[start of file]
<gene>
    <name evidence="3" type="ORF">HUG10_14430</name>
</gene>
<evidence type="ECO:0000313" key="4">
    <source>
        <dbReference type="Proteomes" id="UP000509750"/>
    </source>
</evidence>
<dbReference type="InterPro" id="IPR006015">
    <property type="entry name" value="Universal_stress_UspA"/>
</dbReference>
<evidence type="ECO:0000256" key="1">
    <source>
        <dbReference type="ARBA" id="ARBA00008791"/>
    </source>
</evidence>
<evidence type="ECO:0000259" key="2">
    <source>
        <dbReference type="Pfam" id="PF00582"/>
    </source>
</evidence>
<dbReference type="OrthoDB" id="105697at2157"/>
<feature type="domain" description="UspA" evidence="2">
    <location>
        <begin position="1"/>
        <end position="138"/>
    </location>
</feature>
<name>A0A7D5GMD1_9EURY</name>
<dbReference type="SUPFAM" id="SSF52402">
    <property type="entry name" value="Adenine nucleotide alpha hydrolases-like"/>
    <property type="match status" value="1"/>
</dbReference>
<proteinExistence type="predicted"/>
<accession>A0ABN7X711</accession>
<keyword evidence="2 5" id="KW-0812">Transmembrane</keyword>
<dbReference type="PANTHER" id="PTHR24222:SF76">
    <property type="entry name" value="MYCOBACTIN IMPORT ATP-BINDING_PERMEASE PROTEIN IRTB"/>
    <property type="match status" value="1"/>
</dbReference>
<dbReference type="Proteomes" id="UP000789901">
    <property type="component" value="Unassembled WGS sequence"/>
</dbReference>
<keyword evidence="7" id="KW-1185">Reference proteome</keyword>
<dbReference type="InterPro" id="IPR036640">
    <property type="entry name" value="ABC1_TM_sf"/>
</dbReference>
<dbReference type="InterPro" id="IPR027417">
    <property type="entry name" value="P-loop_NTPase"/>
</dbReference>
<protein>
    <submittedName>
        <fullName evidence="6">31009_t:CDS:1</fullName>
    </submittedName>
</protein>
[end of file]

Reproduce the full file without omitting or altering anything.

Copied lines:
<gene>
    <name evidence="3" type="ORF">HUG10_14430</name>
</gene>
<evidence type="ECO:0000313" key="4">
    <source>
        <dbReference type="Proteomes" id="UP000509750"/>
    </source>
</evidence>
<dbReference type="InterPro" id="IPR006015">
    <property type="entry name" value="Universal_stress_UspA"/>
</dbReference>
<evidence type="ECO:0000256" key="1">
    <source>
        <dbReference type="ARBA" id="ARBA00008791"/>
    </source>
</evidence>
<evidence type="ECO:0000259" key="2">
    <source>
        <dbReference type="Pfam" id="PF00582"/>
    </source>
</evidence>
<dbReference type="OrthoDB" id="105697at2157"/>
<feature type="domain" description="UspA" evidence="2">
    <location>
        <begin position="1"/>
        <end position="138"/>
    </location>
</feature>
<name>A0A7D5GMD1_9EURY</name>
<dbReference type="SUPFAM" id="SSF52402">
    <property type="entry name" value="Adenine nucleotide alpha hydrolases-like"/>
    <property type="match status" value="1"/>
</dbReference>
<proteinExistence type="predicted"/>
<accession>A0ABN7X711</accession>
<keyword evidence="2 5" id="KW-0812">Transmembrane</keyword>
<dbReference type="PANTHER" id="PTHR24222:SF76">
    <property type="entry name" value="MYCOBACTIN IMPORT ATP-BINDING_PERMEASE PROTEIN IRTB"/>
    <property type="match status" value="1"/>
</dbReference>
<dbReference type="Proteomes" id="UP000789901">
    <property type="component" value="Unassembled WGS sequence"/>
</dbReference>
<keyword evidence="7" id="KW-1185">Reference proteome</keyword>
<dbReference type="InterPro" id="IPR036640">
    <property type="entry name" value="ABC1_TM_sf"/>
</dbReference>
<dbReference type="InterPro" id="IPR027417">
    <property type="entry name" value="P-loop_NTPase"/>
</dbReference>
<protein>
    <submittedName>
        <fullName evidence="6">31009_t:CDS:1</fullName>
    </submittedName>
</protein>